This morning, Bloom Energy issued a press release responding to some of the issues that we raised yesterday in our report “Bloom Energy: A ‘Clean’ Energy Darling Wilting To Its Demise”.
We appreciate the company’s response, but find that its press release does nothing to refute the findings of our research or our conclusion that the company could be a bankruptcy candidate as its debt approaches maturity.
In fact, we believe that as readers carefully compare Bloom’s responses to our research, it becomes clear that the company instead largely confirmed our concerns.
Right off the bat, we note that there were multiple key items in our report that the company failed to address. In particular:
Bloom’s response: None.
Bloom’s response: None.
Bloom’s Response: None.
Bloom’s Response: None
Of the items Bloom did respond to, we find their responses to be woefully inadequate.
One key issue we highlighted was how, contrary to the company’s clean energy narrative, Bloom’s CO2 emissions are far DIRTIER than the electric grid in most key states in which it operates:
(Source: 2016 EPA eGRID summary tables, table #3)
We specifically noted that Bloom attempts to sidestep this reality by wrongly comparing its emissions to the “marginal grid”. As we detailed, the marginal grid largely consists of the dirtiest “peak” power sources available, and is not comparable to Bloom’s servers, which run continuously.
Bloom’s “marginal” comparison was the same argument that was roundly (and rightly) rejected by Santa Clara, California, when Bloom sought to fight the city’s renewable energy legislation.
In the city counsel meeting, Santa Clara’s resident environmental analyst and engineer Suds Jain did not mince words when Bloom attempted to use its “marginal” emissions argument:
“They’re cherry picking facts. Bloom boxes are less efficient than our Donald Von Raesfeld power plant which is 60% efficient…They compare Bloom boxes to our dirtiest oldest generators. They’re not comparing to Donald Von Raesfeld which is combined-cycle.…They compare their plants to our ageing plants. The last thing is they’re comparing to marginal emissions. Those marginal emissions are peaker plants. Bloom boxes are [not] peaker plants. They’re not as cost effective as peakers.” (See video at 3:20:35 mark)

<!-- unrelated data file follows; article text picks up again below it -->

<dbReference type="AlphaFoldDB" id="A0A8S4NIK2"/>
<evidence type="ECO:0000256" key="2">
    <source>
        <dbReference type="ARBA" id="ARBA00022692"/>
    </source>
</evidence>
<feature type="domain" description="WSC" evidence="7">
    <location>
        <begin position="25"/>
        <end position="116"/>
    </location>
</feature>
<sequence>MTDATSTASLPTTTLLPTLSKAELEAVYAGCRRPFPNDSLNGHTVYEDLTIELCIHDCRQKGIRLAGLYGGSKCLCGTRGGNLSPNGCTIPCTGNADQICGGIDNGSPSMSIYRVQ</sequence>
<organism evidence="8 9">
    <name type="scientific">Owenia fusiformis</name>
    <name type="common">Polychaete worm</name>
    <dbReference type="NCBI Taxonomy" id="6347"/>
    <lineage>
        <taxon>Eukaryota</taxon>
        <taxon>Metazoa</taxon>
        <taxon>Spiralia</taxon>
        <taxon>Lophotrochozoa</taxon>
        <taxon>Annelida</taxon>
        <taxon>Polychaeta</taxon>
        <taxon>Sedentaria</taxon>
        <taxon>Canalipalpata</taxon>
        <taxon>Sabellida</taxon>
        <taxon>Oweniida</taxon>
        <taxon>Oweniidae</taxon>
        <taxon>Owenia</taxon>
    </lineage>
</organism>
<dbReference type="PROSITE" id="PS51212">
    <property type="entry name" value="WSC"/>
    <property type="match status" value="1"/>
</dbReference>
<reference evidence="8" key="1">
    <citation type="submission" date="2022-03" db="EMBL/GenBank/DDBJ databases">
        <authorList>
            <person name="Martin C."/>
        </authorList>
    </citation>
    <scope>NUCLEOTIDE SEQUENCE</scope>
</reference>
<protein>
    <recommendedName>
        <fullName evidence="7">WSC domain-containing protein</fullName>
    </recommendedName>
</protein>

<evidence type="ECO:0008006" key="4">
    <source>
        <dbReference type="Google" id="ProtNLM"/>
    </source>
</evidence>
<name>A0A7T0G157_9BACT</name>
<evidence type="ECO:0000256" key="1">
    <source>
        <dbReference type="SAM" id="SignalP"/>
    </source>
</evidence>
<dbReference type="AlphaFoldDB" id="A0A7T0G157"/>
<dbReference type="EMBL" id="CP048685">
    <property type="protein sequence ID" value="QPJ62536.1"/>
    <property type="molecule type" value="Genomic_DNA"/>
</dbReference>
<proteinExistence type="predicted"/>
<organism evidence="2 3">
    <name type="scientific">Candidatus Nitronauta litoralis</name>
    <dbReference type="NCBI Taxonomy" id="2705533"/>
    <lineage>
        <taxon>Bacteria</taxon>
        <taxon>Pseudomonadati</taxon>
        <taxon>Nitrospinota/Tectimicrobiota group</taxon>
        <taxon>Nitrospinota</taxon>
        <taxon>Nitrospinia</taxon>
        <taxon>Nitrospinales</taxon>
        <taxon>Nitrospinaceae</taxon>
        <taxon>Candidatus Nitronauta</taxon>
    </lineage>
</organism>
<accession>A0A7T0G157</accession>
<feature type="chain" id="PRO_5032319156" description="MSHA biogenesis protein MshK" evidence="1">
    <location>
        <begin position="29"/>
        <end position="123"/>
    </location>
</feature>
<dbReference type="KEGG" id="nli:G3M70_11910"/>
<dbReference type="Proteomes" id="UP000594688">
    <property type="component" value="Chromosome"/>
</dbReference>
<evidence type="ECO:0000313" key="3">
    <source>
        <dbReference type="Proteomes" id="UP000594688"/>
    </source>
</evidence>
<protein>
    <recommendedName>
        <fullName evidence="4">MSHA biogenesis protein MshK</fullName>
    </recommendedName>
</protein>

Bloom obviously doesn’t like comparing itself to the actual electric grid (we wonder why). And so, the first chart that Bloom placed at the top of its press release is that of its “marginal output emission rate”, and cited a paper that sought to justify the comparison:
We find Bloom’s marginal grid comparison to be further evidence that its “clean” narrative has already collapsed.
On the financial side, Bloom’s response largely side-stepped our analysis of its undisclosed service replacement liabilities.
Our report analyzed granular monthly data on dozens of actual Bloom projects and found the company’s estimates for the useful life of its fuel cells to be widely overstated.
We disclosed our entire collection methodology and the raw data that we used to draw estimates, specifically for two reasons:
Instead, the company provided a response that simply rehashed its old claim that new fuel cells last 4.8 to 5.2 years without providing data. Again, the data we presented specifically refutes this claim.
Our findings were also corroborated by multiple experts in the field who were highly skeptical of Bloom’s claim that solid oxide fuel cells could last 5 years or longer.
We encourage the company to provide actual granular data to the market to give investors a thorough understanding of the life of its products.
With regard to the company’s precarious debt situation, Bloom calls our assertions “erroneous and misleading” – before then confirming exactly what we said in our report.
For instance, Bloom confirmed in its response that it has approximately $432 million in recourse debt on its balance sheet and that $296.2 million in convertible notes will be due at the end of 2020.
Bloom did not mention in its response that the conversion price for the $296.2 million tranche of debt is now far out of the money, at $11.25 per share. This likely means that, upon maturity, Bloom will have to put up the cash.
The company stated that it could refinance its existing debt, issue new debt or equity to help deal with its liabilities.
As we stated yesterday, we believe a refinancing would likely be on toxic terms. We don’t believe the company will be able to tap the debt markets or issue equity without materially and negatively impacting its capital structure. New debt would likely come with aggressive covenants and a large coupon, given the company’s financial position. Issuance of new equity (as the company nears 52 week and all-time lows) could be extremely dilutive to existing shareholders.
Disclosure: We are short shares of Bloom Energy
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